We, are able to proceed in a fairly general way as regards the noxious plants in our fields. But we cannot speak so generally when it comes to methods of controlling the noxious animals. I shall take an example which will be particularly characteristic and will enable you to make experiments and see how these things work out. Let us take an old friend of the farmer—the field-mouse. What efforts have not been made to combat this little creature? You can read in agricultural works of the use of preparations made of phosphorus or strychnine and saccharine'. Even the drastic remedy of infecting the field-mouse with typhus has been suggested, to be applied by mixing with mashed potatoes certain bacilli harmful only to rodents, the mixture being distributed as required. These things have been done, or at any rate they have been recommended. In any case, all sorts of rather inhuman methods have been tried in order to get rid of these quite pretty-looking little animals. Even the government has taken a hand in the struggle, because it is not of much use to fight the field-mouse on your own land if your neighbour is not going to follow suit. Otherwise the mice simply come across from the adjacent fields. The government had therefore to be called in, in order to compel everyone to get rid of their field mice by the same method. Governments do not like exceptions. When a government selects a method which it thinks the right one (regardless of whether it is or not) it issues its instructions, and these have to be followed by every farmer. All this is simply proceeding by trial and error and laying down the law from outside. And one always experiences that those who proceed in such a manner are never quite happy about the results, for the mice invariably reappear. It is quite true that no method can be entirely effective on one estate only; it can however be shown to be partially effective on a single estate and then one must rely on human intelligence in inducing one's neighbours to follow the same method. For in the future, men will need to rely to a far greater extent upon reason and common sense than on police or government regulations. That will be a first real step forward in our social life.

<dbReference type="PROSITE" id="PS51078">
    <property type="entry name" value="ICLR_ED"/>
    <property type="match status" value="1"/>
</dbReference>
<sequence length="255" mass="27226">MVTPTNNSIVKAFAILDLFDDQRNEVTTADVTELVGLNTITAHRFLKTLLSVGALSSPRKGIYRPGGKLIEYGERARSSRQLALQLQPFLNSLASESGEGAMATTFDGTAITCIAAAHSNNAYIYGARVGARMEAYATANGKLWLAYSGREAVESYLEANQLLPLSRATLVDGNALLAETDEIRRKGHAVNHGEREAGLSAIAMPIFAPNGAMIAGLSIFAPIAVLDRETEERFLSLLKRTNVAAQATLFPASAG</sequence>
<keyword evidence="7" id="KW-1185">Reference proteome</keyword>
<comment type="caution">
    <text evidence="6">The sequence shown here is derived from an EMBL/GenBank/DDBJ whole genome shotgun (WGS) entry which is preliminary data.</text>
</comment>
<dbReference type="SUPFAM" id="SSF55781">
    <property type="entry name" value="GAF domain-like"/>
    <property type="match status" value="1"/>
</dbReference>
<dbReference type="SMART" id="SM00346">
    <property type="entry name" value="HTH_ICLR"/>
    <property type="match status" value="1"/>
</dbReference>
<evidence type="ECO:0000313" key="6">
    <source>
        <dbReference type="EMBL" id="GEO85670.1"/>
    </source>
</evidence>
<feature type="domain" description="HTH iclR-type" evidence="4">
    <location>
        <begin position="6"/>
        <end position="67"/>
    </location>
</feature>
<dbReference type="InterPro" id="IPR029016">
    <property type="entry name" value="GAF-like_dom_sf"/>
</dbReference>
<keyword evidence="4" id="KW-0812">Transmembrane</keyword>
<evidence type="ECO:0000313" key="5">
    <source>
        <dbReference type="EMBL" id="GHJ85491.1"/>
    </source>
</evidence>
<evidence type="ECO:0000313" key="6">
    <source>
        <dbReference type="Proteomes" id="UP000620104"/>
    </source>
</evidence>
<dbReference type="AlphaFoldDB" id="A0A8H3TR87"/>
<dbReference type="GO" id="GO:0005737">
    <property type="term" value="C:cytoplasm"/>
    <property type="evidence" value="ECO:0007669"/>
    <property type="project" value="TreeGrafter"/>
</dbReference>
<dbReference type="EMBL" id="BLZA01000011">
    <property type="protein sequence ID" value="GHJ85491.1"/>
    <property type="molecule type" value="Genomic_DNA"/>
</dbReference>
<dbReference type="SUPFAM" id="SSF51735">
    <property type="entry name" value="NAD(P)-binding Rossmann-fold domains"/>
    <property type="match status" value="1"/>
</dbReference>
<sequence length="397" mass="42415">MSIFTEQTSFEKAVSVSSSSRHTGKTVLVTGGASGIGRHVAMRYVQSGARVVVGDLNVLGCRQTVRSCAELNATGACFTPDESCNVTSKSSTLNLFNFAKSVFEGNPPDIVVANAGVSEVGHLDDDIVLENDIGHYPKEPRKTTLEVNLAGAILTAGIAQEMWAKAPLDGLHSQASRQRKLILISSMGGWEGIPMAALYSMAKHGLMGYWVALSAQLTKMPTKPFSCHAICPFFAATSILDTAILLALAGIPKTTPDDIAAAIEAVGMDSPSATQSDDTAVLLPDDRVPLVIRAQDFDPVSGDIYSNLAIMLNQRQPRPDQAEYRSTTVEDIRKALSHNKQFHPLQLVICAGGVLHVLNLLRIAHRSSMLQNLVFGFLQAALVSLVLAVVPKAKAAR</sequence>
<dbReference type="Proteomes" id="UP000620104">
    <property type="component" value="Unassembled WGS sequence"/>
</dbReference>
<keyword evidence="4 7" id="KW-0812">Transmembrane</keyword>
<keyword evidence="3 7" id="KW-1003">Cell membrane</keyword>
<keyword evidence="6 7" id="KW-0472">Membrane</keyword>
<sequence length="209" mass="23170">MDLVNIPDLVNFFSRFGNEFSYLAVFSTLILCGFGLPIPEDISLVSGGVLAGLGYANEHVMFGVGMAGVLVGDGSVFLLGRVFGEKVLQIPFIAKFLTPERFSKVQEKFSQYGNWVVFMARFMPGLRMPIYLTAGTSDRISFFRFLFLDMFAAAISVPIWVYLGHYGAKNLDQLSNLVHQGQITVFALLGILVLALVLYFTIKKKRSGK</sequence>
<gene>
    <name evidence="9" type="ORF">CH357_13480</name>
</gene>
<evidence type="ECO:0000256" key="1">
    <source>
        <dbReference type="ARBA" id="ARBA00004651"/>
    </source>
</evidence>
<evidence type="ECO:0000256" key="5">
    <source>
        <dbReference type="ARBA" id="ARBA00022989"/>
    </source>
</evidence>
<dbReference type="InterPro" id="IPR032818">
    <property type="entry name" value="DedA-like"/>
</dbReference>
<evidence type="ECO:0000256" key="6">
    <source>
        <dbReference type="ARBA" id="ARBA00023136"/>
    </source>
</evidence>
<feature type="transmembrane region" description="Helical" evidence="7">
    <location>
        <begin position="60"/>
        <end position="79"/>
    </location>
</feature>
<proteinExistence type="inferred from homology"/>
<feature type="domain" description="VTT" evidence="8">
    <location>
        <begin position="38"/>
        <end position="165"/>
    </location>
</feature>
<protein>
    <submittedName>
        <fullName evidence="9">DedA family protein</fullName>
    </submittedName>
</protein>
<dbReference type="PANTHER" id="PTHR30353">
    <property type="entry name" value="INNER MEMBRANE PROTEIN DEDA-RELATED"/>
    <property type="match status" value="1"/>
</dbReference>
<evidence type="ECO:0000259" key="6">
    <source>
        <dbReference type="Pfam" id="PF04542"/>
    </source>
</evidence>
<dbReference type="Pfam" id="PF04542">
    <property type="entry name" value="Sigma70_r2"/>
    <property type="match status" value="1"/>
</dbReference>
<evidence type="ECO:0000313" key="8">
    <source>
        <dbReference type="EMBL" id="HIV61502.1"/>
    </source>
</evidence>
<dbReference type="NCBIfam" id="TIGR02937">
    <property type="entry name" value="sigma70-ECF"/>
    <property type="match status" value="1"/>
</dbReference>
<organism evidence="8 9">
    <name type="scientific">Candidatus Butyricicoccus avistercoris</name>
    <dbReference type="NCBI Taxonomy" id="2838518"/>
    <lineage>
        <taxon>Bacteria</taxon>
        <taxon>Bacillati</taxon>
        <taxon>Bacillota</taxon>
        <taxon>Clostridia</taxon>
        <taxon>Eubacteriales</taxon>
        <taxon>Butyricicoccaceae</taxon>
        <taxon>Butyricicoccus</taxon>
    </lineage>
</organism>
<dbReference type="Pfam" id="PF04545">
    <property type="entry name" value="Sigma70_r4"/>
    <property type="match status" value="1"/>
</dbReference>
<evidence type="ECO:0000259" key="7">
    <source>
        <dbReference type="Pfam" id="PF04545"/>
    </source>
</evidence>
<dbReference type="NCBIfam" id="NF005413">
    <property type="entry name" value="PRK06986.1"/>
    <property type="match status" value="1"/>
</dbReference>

Not let us imagine the following. We catch a fairly young field-mouse and skin it. The main thing is to get this skin when Venus is in the sign Scorpio. Those old fellows of the Middle Ages with their instinctive wisdom were not fools after all. They pretended that in passing from the plant to the animal kingdom, we come upon what they called the zodiac, which means “animal circle.” Indeed, if one wants to exercise an influence in the plant kingdom, one can content oneself with the use of planetary forces. But with animals this is not enough. Here the fixed stars have to be taken into account, especially those fixed stars which belong to the signs of the Zodiac. In the plant kingdom, the influence of the Moon is practically sufficient to call forth the powers of reproduction. In the animal kingdom, the Moon's influence must be strengthened by that of Venus. Indeed, in this case the influence of the Moon need not be specially taken into account because the animal kingdom has retained within itself Moon forces (from past epochs, Ed.) and has thus emancipated itself from the actual Moon. In the animal kingdom, lunar forces are at work even when the Moon is not at the full. The animal bears the full Moon within itself and is therefore emancipated from time conditions. There is, however, a dependence as regards the other planetary influences. We have to undertake something quite definite with the skins of the mice in connection with these. The skin must be secured at the time when Venus stands in the sign of Scorpio, then burned and the ash and any residue carefully collected (several skins must be burnt to procure a sufficient quantity of ash). Now because the skins have been burnt when Venus stood in Scorpio, that which is contained in these ashes is the negative power to the power of reproduction in the field-mouse. If, in certain districts, difficulties present themselves, a more homoeopathic method can be adopted to procure this pepper-like substance. If, however, it has been obtained during the high conjunction of Venus and Scorpio it will, when sprinkled on your fields, prove to be a means of keeping field-mice away. No doubt they are cheeky little creatures and are apt to come back again if “pepperless” areas still remain in the neighbourhood. In such areas, the mice will again settle down. But if the method is applied throughout the neighbourhood, it certainly brings about a radical result.

I believe a certain pleasure could be derived from putting such methods into practice. I believe that agriculture would acquire a sort of savour as of a well-seasoned dish. Moreover, we take into account here the workings of the stars without the least concession to superstition. Superstition arises only when an earlier knowledge is no longer understood. We do not revive superstitious beliefs. We must start from insight, but an insight which has been won in a spiritual way and not by physical methods.